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245941id1b_PacRim_1sided_120x180_2p_400.indd

You probably don’t need to watch the newly released Pacific Rim trailer below because by this point you already know if you want to see it or not. It’s a Guillermo del Toro movie about giant monsters fighting giant robots! But if for some reason you’re not yet convinced that this is going to be all kinds of over the top explodey goodness go ahead and take 2:38 to watch the new trailer below. It originally premiered at WonderCon where it was meant to be an exclusive, but del Toro and friends have decided to share it with the online world anyway. Check out the much loved Pacific Rim trailer from WonderCon below.

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Pacific Rim Concept Art

As someone whose only experience with legitimate high culture is seeing a bunch of bizarre black and white photography in a pitch black room aided only by a small flashlight (thanks, France!) these new pieces of concept art from Pacific Rim strike me as exactly the kind of thing that an enterprising museum of fine art would do well to acquire. Sure, Banksy will probably just paint over them with a clever message of social relevance, but the time it would spend unmolested would be worth their while. Head over to Total Film for the hi-res versions of the concept art for Guillermo del Toro‘s new movie, and be sure to check out our talk with Charlie Day about playing a scientist for the production. And seriously, who wouldn’t want these pieces framed and hanging on their wall?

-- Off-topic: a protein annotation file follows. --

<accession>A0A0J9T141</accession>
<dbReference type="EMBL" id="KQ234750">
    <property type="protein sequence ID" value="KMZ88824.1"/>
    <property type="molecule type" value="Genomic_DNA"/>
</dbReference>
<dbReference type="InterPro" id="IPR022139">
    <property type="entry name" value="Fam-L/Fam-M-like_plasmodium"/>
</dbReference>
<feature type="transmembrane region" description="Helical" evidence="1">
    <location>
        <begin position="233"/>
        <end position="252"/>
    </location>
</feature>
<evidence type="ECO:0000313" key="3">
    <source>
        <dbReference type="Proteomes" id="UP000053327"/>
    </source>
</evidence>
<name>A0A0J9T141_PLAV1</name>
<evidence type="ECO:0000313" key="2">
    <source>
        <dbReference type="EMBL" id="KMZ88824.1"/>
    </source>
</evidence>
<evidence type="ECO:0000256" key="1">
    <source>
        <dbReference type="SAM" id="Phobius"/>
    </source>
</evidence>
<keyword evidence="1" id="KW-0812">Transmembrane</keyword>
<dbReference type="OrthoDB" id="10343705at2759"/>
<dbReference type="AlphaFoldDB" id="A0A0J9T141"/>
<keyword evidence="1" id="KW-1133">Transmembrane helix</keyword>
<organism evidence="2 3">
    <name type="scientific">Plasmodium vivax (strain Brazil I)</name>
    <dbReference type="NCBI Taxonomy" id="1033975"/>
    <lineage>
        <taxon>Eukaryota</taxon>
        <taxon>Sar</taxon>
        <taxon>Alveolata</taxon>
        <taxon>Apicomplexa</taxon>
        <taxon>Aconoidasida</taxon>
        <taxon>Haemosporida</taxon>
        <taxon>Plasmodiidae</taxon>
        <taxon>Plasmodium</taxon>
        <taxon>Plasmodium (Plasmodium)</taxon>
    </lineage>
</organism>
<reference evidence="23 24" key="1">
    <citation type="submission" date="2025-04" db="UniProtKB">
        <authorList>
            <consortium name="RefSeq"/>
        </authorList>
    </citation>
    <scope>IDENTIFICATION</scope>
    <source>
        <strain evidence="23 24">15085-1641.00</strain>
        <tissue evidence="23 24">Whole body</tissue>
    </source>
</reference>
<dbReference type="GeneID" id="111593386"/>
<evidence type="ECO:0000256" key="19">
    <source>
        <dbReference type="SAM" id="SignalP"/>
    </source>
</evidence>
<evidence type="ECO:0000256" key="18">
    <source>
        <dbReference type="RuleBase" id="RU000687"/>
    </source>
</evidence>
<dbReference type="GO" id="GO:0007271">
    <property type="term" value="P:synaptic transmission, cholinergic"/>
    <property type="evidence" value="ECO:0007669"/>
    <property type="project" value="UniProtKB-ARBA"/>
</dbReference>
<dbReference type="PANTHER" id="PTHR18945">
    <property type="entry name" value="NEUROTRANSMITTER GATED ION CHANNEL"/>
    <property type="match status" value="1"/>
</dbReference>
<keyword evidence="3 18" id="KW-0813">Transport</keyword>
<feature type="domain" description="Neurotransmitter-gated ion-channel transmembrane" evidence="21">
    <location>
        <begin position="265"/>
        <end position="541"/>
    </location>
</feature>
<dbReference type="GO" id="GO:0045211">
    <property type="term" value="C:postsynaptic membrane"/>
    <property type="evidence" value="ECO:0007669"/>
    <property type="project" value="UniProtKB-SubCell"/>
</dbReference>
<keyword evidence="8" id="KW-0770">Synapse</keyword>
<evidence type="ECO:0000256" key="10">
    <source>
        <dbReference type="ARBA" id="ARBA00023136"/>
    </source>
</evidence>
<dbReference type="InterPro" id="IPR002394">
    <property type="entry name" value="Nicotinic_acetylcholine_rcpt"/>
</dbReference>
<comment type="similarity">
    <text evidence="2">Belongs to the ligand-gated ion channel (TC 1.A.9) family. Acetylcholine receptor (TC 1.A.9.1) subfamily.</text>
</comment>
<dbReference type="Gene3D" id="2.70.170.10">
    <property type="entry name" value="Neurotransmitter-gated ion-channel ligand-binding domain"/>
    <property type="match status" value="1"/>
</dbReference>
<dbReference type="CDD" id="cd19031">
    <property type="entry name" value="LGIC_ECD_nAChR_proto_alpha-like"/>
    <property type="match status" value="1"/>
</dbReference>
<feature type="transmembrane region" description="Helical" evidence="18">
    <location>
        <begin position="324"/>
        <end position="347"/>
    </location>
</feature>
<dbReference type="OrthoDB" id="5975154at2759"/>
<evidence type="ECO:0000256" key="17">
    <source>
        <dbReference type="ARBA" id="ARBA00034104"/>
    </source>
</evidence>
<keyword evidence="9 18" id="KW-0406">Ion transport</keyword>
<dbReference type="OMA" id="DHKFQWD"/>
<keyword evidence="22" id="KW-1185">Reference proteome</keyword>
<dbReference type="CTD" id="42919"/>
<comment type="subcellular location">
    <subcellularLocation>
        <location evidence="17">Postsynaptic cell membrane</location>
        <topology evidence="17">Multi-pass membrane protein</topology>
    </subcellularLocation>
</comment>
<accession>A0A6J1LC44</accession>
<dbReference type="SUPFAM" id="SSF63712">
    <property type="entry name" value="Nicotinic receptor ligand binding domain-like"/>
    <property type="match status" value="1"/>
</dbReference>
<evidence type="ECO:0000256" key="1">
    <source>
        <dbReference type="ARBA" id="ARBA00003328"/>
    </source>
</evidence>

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Pinocchio Production Art

There was a moment of concern when one of the writers behind Guillermo del Toro‘s stop-motion Pinocchio said that the project wasn’t moving forward, but now Gris Grimly has updated Bleeding Cool on the situation, and things don’t seem near as dire anymore. “I’m writing to clear up the rumor that has gotten started,” said Grimly. “It all started with misconstrued information that I passed along through my networks. But it has come to my knowledge that Pinocchio is indeed still kicking with interest from the studios. Although I thought it was going to lay quiet for a little while, I never thought it would be canceled. It’s too good.” The animated project is still in pre-production through The Jim Henson Company. For now. Del Toro always has a lot on his plate, so even as this particular fantasy becomes a reality, it might be a while. They still need a distributor to ensure success, and that might be tricky. Of course, Disney has the honor of owning the most popular telling of the story (complete with a singing cricket with a bold sense of ethics), and while children born in 2010 will always see Disney as “the company that makes Star Wars,” their classic properties still command massive respect. And since one of those icons is getting the Blu-ray treatment, they’ve released a new trailer for it. See if it can convince you to fall in love with The Little Mermaid all over again: